Research on Plant Fungi Interactions (PFIs) was initiated in the early 1990s with an extensive screening for novel antimicrobial plant peptides, and resulted in the discovery of several types of novel antifungal proteins. On one of them, named the plant defensins (PDFs), pioneering research was continued. PDFs are small, basic, cysteine-rich antifungal peptides that are structurally related to insect and mammalian defensins. They are active against a broad range of phytopathogenic fungi (e.g. Botrytis cinerea, Fusarium spp., Alternaria spp.) and even human pathogens (e.g. Candida albicans and Aspergillus flavus), whereas they are nontoxic to plant and mammalian cells. Primarily based on PDF studies, research on PFIs was further developed in the late 1990s in two closely collaborating research units, focused on each side of the plant-fungus interaction, being the Plant Unit and the Fungus/Yeast Unit, respectively. Only the first unit is associated to the VIB Department of PSB and as such further described below. The Fungus/Yeast Unit studies the mode of action of bioactive peptides (including PDFs) and small molecules, and uses yeast platforms as model systems for higher eukaryotes.
In our Plant Unit, the discovery of different types of PDFs in Arabidopsis thaliana has significantly stimulated our research on their expression and function. For example, the discovery of the plant defensin AtPDF1.2a and the corresponding signaling pathways involved in its induction broadened the general insight in induced defense mechanisms in plants. The corresponding gene is now world-wide used as a marker for ethylene/jasmonate controlled responses in plants. To support this research, different molecular tools and approaches have also been developed optimizing plant transformation and molecular breeding.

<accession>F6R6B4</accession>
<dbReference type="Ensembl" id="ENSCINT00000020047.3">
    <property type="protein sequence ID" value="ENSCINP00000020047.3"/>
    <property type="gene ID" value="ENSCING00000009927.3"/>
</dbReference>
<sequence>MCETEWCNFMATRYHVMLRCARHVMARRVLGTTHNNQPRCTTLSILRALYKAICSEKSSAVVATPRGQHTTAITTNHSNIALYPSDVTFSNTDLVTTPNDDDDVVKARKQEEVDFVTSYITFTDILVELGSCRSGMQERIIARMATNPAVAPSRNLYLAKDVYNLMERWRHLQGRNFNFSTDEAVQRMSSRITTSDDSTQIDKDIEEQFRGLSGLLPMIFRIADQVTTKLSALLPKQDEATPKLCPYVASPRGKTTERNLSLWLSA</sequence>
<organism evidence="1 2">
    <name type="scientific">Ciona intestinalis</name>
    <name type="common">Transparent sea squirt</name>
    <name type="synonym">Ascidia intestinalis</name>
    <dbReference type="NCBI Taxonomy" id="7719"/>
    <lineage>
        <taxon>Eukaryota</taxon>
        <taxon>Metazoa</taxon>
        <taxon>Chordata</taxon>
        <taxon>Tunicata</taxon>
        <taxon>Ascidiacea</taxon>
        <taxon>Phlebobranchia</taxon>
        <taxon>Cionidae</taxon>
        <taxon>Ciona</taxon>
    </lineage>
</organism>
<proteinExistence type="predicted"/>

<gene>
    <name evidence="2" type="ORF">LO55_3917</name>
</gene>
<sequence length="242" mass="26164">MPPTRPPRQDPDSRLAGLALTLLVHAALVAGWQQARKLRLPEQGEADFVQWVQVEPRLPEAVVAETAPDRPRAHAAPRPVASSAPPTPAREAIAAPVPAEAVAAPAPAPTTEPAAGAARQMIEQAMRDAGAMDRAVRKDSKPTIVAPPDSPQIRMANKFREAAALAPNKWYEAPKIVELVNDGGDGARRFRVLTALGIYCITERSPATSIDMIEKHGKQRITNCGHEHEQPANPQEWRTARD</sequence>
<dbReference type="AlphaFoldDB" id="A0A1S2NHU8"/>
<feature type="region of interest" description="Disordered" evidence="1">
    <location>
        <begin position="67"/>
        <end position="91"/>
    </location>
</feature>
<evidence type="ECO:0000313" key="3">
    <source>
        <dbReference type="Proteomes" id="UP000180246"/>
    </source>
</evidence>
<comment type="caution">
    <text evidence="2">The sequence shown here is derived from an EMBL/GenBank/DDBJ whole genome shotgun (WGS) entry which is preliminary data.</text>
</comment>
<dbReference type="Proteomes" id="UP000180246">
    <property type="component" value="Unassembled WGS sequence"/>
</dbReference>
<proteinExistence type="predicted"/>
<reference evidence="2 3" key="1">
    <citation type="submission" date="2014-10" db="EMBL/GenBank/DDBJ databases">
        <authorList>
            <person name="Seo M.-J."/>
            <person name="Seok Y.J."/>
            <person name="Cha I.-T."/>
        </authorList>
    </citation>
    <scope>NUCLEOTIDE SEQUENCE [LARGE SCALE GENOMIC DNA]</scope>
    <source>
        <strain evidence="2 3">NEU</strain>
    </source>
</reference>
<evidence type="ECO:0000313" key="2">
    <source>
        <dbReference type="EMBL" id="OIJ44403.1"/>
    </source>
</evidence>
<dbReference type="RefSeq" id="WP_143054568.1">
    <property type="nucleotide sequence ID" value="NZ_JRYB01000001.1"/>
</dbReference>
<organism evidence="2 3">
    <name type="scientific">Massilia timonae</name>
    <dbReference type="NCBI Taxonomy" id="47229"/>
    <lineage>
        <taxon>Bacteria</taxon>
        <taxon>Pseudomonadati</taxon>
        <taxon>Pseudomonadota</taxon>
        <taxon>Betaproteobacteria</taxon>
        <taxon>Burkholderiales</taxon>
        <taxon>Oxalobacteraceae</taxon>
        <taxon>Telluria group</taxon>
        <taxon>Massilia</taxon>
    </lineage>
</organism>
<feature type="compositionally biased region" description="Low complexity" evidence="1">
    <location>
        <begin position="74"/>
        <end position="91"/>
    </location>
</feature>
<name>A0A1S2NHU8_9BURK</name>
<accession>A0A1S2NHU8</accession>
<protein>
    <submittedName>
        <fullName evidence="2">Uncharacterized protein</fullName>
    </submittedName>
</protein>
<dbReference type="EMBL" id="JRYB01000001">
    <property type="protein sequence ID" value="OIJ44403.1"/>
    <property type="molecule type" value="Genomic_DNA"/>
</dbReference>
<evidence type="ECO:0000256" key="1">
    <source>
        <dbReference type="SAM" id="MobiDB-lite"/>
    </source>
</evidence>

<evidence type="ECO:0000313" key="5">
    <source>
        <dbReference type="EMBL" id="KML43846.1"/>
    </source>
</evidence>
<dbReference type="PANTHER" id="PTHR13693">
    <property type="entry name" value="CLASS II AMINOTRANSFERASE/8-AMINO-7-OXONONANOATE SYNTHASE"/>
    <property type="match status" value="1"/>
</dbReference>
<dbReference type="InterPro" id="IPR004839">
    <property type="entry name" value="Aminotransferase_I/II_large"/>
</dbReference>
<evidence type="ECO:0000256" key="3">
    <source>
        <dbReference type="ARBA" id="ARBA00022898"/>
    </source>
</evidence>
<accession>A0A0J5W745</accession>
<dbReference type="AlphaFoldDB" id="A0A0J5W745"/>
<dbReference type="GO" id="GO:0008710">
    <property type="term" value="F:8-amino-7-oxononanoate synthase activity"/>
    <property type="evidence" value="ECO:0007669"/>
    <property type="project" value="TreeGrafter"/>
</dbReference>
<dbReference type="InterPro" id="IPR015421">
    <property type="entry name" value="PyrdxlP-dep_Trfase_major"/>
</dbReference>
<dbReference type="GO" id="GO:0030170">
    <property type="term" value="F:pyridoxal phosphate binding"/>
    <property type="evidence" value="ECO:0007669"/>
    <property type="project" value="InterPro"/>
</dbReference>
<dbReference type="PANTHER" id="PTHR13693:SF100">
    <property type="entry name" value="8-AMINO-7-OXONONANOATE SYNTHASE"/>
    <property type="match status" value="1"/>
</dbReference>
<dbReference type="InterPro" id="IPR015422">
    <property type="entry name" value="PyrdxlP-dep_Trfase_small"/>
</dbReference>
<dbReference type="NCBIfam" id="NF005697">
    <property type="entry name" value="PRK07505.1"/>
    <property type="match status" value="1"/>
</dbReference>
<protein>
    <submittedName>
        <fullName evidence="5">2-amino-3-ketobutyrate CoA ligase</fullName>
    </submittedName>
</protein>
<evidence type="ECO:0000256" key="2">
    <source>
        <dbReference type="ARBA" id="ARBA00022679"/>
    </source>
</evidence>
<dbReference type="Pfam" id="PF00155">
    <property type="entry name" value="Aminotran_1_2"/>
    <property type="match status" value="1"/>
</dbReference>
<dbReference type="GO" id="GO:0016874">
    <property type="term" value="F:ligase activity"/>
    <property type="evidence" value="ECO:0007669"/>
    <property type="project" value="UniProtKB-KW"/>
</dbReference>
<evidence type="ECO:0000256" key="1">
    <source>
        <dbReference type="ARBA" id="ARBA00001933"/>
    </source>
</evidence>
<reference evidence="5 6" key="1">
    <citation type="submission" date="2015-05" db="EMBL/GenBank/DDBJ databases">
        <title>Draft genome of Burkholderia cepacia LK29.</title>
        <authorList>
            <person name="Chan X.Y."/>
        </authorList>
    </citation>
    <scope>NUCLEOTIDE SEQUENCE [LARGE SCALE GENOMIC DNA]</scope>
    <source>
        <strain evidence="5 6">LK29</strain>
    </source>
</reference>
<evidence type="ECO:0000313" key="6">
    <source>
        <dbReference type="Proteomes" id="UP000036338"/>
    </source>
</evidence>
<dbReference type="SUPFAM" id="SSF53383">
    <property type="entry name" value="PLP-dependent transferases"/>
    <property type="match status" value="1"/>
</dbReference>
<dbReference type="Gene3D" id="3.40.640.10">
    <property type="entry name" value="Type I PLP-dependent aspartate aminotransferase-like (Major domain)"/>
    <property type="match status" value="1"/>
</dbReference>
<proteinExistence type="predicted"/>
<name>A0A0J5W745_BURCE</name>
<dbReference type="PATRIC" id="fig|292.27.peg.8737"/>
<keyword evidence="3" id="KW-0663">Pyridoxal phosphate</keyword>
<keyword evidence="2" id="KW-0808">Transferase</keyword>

Current research is still focussing on (> 320) PDF-like peptides in Arabidopsis using genome-wide approaches, such as the RNAseq technology, primarily aiming at discovering their in planta role. This research is recently broadened to other types of stress-induced peptides (SIPs). Our expertise on resistance mechanisms, mainly in A. thaliana and focusing on resistance to necroptrophic fungi, allowed us to successfully use this model plant as a source of resistance traits against agronomically important crops/diseases (e.g. Botrytis cinerea in tomato, Fusarium oxysporum in banana, Cercospora beticola in sugarbeet, Cochliobolus heterostrophus in corn). Based on the same expertise some years ago, we also initiated research on defense mechanisms induced by biocontrol organisms, the so-called induced systemic response (ISR). This research is based on transcriptome studies both in a model plant (A. thaliana) and in crops (e.g. tomato, lettuce), involves both biotic and abiotic biocontrol agents and is mainly directed to different necroptrophic pathogens.
Bruno Cammue is a visiting PI (10%) at PSB.
For a full overview of his research projects including fungus and yeast research, please refer to: